One by One from the Inside Out
This volume collects Glenn Loury’s writings of the last eleven years. The most substantial pieces appeared first in such publications as FIRST THINGS, THE PUBLIC INTEREST, and MOMENT. Readers should begin with the newly composed Epilogue, in which Loury confesses that his extraordinary success as a Harvard economist and public intellectual left him spiritually wasted. He acknowledges “slavery to drugs and alcohol,” marital infidelity and severe depression. With a frankness rarely found in academic books, Loury recounts his conversion to Christianity. Since then, his wife has borne him two children, and he joyously dedicates the book to this trio.
Loury’s key positions are most fully presented in “Black Dignity and the Common Good,” “Two Paths to Black Progress” and “Economic Discrimination.” Interesting material appears in the book reviews, where he evaluates works by conservatives such as Charles Murray and Shelby Steele as well as those by such liberals as Andrew Hacker, Derrick Bell, and Cornel West. A notable feature of the collection is Loury’s attention to the strained relations between Jews and African Americans in the 1990’s.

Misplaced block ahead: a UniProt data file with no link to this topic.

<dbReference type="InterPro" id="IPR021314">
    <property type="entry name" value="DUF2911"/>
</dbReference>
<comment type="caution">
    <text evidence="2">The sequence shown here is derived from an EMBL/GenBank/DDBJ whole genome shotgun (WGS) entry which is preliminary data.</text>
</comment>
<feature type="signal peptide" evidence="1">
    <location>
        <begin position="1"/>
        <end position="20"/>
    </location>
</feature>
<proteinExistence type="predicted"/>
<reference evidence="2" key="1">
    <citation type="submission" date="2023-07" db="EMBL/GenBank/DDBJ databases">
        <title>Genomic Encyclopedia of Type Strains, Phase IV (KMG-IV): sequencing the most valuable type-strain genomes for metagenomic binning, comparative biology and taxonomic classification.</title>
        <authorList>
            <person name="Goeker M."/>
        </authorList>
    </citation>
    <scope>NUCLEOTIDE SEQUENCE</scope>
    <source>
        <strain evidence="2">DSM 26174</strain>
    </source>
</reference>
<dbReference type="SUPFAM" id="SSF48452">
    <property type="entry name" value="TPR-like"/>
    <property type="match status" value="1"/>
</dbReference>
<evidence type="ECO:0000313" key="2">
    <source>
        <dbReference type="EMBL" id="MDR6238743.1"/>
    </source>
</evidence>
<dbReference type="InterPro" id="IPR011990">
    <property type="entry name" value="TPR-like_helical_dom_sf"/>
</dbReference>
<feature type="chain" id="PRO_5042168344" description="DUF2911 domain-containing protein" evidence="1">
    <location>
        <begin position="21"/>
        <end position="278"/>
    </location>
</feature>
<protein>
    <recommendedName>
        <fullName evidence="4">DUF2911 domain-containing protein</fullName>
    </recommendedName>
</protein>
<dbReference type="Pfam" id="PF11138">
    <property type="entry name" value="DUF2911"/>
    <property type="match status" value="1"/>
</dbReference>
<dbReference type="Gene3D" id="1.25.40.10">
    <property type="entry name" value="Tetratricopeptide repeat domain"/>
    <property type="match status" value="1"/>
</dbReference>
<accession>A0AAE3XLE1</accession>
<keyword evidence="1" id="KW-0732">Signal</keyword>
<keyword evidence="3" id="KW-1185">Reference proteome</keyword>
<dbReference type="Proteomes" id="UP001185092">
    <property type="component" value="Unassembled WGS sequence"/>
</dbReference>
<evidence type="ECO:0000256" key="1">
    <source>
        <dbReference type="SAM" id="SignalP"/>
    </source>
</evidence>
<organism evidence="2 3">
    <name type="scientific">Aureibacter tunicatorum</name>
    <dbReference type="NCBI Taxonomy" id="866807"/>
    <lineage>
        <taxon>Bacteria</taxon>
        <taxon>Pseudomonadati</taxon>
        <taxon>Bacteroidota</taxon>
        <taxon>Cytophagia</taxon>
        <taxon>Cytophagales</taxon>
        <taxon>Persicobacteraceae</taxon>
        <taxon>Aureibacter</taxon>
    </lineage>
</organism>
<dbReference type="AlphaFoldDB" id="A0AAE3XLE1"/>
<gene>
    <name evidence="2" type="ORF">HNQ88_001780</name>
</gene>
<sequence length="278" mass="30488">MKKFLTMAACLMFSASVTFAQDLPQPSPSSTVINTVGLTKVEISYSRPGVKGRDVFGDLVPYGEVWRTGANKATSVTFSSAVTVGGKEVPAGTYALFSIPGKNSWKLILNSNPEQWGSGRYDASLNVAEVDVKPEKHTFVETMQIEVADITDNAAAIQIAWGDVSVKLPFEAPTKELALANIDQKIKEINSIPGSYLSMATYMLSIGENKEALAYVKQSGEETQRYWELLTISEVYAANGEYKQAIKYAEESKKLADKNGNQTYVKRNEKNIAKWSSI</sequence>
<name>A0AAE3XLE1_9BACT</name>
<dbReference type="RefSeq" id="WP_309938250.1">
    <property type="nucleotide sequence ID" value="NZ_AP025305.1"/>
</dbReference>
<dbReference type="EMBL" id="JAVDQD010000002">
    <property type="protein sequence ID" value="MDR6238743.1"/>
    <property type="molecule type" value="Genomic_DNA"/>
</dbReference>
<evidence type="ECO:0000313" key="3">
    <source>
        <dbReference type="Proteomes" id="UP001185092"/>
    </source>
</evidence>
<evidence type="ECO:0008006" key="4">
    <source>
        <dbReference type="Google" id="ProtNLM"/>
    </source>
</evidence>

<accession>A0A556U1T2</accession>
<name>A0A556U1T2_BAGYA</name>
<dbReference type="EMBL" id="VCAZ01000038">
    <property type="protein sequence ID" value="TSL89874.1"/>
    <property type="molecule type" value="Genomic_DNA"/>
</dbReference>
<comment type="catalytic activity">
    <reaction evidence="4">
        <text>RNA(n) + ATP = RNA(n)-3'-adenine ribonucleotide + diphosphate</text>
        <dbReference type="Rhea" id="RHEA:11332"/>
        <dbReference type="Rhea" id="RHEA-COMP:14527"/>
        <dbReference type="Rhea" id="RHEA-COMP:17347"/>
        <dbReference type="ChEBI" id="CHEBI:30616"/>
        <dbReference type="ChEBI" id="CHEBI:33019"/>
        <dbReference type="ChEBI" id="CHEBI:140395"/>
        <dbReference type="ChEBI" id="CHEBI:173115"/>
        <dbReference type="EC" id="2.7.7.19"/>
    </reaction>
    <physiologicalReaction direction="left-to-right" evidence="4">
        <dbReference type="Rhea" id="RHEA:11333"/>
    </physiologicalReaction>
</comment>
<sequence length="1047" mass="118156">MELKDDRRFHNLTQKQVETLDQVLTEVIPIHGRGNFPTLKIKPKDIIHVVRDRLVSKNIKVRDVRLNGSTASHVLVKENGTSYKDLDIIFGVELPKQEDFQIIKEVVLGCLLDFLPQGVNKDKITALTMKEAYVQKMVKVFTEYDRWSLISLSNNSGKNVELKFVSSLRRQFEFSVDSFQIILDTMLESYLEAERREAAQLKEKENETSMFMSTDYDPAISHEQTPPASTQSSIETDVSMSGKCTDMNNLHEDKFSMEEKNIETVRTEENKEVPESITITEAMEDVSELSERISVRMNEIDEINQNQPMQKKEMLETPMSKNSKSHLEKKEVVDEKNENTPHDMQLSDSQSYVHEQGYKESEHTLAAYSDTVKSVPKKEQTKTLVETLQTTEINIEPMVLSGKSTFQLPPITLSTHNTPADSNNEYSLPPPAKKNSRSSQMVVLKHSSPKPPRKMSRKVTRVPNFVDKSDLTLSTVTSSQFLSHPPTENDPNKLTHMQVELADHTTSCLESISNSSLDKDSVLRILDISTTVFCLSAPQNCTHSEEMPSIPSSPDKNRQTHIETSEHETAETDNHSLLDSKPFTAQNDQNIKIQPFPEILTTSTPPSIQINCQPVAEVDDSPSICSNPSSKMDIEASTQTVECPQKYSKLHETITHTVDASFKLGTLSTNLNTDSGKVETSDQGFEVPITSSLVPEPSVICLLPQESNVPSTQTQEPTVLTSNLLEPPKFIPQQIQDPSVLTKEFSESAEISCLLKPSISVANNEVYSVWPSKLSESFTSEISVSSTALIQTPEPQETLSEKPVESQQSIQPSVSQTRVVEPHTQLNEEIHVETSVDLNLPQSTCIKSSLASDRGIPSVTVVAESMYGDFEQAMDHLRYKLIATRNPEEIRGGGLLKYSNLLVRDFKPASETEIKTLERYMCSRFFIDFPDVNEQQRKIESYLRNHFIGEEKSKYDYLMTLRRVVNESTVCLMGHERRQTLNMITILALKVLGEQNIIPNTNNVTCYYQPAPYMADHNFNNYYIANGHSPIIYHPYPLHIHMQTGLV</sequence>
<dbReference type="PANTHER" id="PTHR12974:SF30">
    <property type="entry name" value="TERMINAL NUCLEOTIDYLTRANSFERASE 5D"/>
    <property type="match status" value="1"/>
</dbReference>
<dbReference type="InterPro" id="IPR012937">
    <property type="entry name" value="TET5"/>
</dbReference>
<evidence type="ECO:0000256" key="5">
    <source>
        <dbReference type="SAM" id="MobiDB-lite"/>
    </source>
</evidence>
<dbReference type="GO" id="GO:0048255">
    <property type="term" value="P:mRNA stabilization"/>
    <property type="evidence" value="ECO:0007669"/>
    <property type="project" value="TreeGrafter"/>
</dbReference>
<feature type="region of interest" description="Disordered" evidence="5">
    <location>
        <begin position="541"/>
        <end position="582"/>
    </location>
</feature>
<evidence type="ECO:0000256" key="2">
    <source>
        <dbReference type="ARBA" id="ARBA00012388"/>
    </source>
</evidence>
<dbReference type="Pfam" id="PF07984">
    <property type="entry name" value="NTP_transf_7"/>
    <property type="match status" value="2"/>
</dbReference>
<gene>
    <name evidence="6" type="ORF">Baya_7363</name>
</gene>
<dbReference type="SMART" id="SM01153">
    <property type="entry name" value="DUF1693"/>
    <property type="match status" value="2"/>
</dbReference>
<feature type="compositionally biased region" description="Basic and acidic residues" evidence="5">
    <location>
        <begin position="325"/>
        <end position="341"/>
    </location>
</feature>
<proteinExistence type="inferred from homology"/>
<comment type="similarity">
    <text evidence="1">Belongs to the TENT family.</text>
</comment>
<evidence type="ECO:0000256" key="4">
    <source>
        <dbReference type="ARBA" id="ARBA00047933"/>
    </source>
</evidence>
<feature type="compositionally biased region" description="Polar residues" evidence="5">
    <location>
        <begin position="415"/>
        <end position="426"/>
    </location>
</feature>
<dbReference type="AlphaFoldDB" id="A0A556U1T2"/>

What are Loury’s positions? First, he argues that a “post-Civil Rights” era has emerged but black America has failed to adjust. The Civil Rights movement focused rightly on gaining fundamental citizenship, but Loury believes that using the old approaches is misguided, for this deepens...
(The entire section is 437 words.)